I was talking with a colleague elsewhere at a conference the other day, and she had a very persuasive explanation of why former Arizona Governor Napolitano, who is now head of Homeland Security, will be Obama's choice. Bear in mind, as my colleague David Strauss has said (in various news articles over the last year), that Obama does not have a court-centered agenda: he isn't looking for a liberal maverick, and he doesn't want to expend his political capital on Supreme Court battles. As the choice of Sotomayor shows, he likes to get some political benefit out of an appointment, and he certainly doesn't want a Justice who will create problems for his real agendas. So why Napolitano? In roughly ascending order of importance:
1. She's a she.
2. She's a Protestant, replacing the last remaining Protestant on the court.
3. She's not yet another Yale/Harvard, "inside the Beltway" nominee, who has done nothing but be a judge or DC lawyer or law professor. She has political experience, as well as prosecutorial experience.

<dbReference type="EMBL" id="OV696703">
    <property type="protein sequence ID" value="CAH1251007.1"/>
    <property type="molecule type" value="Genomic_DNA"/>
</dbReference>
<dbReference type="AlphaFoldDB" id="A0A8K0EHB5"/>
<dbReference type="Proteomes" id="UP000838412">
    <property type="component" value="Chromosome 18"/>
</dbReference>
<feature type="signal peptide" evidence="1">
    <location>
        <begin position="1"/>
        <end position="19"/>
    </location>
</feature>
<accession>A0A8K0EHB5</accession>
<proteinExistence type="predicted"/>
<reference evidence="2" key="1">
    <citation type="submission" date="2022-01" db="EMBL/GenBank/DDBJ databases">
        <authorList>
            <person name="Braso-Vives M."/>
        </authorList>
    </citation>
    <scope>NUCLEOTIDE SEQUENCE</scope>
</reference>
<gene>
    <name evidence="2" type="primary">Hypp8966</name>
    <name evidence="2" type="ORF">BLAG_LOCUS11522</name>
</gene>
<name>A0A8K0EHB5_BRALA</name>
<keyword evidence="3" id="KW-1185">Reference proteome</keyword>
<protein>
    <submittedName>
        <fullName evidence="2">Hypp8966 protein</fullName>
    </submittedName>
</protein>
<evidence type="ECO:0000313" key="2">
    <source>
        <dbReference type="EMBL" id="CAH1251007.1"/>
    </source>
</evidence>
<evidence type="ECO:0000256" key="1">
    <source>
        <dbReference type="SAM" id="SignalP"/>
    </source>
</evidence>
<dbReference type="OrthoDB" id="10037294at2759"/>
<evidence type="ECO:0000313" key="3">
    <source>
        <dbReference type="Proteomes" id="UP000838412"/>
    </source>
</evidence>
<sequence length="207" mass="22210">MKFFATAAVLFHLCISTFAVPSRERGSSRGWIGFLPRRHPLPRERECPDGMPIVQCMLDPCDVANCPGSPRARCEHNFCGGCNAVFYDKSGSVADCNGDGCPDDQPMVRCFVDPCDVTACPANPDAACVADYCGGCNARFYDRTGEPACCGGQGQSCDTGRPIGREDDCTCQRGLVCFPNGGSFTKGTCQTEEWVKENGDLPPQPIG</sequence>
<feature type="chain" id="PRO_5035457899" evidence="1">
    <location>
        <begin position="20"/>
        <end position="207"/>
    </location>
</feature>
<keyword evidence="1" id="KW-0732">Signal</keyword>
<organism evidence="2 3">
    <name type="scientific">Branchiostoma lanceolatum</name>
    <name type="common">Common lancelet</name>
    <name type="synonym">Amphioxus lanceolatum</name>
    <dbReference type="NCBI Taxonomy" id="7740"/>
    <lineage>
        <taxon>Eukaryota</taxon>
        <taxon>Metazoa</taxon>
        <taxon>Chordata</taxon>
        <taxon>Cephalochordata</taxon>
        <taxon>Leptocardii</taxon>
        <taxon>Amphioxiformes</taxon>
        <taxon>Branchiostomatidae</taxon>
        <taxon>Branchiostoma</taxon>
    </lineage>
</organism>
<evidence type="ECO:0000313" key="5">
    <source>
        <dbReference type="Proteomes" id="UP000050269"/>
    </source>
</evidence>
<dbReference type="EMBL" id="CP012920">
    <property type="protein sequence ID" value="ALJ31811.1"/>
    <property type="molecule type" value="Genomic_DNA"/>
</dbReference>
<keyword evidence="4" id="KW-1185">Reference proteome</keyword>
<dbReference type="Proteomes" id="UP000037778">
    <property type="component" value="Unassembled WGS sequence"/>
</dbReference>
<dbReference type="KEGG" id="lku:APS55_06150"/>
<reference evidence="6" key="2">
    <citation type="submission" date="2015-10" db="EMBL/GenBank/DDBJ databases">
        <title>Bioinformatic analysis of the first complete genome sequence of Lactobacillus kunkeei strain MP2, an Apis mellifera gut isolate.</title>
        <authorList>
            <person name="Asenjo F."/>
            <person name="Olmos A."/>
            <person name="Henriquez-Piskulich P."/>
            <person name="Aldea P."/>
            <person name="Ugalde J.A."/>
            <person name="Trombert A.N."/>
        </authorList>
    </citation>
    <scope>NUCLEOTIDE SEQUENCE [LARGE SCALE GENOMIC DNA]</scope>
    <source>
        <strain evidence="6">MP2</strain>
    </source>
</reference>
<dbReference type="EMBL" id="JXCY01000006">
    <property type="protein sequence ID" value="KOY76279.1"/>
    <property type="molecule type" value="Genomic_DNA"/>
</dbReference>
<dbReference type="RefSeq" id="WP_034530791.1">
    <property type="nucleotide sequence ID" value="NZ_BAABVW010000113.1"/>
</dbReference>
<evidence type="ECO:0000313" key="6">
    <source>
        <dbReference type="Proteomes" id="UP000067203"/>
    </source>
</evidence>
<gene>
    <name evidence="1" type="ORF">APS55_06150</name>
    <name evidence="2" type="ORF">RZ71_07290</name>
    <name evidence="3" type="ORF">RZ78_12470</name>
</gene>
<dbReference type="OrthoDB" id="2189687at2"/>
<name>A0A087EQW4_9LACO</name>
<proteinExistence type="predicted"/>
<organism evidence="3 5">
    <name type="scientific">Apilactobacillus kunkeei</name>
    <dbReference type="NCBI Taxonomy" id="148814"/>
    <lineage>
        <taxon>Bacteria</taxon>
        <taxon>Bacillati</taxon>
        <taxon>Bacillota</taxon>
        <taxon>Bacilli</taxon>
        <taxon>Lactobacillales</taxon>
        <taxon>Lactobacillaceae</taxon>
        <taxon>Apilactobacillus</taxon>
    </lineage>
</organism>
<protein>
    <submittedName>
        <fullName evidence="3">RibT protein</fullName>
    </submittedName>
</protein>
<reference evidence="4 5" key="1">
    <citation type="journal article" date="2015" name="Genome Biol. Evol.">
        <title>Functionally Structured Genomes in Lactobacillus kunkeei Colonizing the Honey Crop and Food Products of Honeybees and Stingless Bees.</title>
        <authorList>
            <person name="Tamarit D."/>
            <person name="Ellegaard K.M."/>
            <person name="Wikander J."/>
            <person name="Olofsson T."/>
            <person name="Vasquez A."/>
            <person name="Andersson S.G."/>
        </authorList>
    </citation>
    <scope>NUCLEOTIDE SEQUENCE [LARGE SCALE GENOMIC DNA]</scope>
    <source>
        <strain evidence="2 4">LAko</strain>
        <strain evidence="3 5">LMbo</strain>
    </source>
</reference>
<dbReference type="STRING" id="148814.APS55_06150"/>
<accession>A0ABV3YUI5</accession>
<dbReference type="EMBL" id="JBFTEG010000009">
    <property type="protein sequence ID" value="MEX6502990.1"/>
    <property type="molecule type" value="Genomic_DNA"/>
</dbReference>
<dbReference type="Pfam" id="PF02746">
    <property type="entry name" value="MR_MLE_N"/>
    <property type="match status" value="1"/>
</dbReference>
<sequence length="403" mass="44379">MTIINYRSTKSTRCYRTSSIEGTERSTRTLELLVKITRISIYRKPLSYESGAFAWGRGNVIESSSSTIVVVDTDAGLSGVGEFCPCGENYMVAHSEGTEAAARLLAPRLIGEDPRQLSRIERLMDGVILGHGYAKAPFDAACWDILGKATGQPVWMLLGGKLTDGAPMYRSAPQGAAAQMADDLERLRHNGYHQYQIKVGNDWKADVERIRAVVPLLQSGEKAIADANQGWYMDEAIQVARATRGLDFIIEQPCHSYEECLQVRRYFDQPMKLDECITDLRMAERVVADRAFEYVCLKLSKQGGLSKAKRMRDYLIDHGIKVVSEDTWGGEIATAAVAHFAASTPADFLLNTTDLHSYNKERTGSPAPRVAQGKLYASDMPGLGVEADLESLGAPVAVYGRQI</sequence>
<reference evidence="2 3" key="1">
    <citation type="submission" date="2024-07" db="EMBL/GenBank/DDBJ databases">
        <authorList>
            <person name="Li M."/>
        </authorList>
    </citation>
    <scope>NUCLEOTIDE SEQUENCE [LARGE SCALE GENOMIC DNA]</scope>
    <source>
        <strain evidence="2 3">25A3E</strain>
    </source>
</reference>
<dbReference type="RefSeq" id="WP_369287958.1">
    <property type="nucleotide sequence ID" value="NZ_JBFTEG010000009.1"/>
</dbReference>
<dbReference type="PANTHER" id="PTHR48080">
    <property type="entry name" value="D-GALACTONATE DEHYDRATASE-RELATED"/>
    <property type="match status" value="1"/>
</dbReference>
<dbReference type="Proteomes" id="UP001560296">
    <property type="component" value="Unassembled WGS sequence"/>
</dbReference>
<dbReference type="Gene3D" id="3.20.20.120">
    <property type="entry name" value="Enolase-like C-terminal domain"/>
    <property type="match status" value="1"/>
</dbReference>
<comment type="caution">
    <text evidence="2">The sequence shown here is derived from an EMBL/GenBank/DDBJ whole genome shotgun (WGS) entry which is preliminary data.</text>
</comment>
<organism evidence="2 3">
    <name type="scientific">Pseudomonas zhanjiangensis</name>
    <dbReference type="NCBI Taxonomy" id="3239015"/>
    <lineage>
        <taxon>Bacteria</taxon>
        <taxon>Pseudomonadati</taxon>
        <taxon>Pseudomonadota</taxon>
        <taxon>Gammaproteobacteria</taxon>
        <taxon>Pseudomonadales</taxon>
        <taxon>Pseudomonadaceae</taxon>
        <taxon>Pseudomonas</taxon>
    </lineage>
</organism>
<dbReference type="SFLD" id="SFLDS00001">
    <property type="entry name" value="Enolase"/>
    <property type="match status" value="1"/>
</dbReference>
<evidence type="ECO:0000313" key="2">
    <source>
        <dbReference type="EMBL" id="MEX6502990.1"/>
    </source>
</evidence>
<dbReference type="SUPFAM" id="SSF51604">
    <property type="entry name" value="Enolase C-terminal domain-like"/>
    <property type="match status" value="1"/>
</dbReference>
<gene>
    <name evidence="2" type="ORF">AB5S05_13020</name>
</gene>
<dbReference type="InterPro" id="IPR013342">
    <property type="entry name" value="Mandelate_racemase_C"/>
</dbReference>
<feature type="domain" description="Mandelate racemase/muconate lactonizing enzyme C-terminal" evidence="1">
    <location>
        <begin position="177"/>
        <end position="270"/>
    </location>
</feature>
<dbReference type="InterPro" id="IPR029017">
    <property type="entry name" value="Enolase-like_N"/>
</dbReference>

4. She's not an East Coast insider either--she's a "real" Westerner. Geographic diversity!
5. Like Kagan, but unlike Wood (and Garland), she could easily serve 25 or more years on the court given her current age.
6. She has the strong support of the two Republican Senators from Arizona, which will help neutralize Republican opposition.
7. She was confirmed without opposition to her current post--and that wasn't long ago.
8. She's a solid Democrat, but not obviously a liberal--there's little ammunition for the crazy right. She even put people to death as a prosectur in Arizona!
9. She's politically skilled, and, esp. with the support of the Arizona Senators, could likely win over other Republicans.
10. She doesn't have the baggage of Kagan or Wood. In the case of Wood, a long judicial record creates lots of fodder for the right-wing kooks. In the case of Kagan, she has limited experience (she is no John Roberts), a somewhat odd academic career (tenured at Chicago, but then unable to get hired back to the faculty after leaving the Clinton Administration; a visiting stint at Harvard led to an appointment, which was then followed by a successful Deanship, but she's had a relatively limited scholarly output); and even her nomination as Solicitor General produced more than 30 'no' votes in the Senate.
Judge Wood is the best choice on the legal and moral merits in my view. But I'm persuaded that it will be Napolitano. The only knock against her is silly (a sound-bite comment that came off badly after the last attempted terrorist attack).
UPDATE: Here's a good statement of the case for Judge Wood on the merits of her work as a judge and scholar.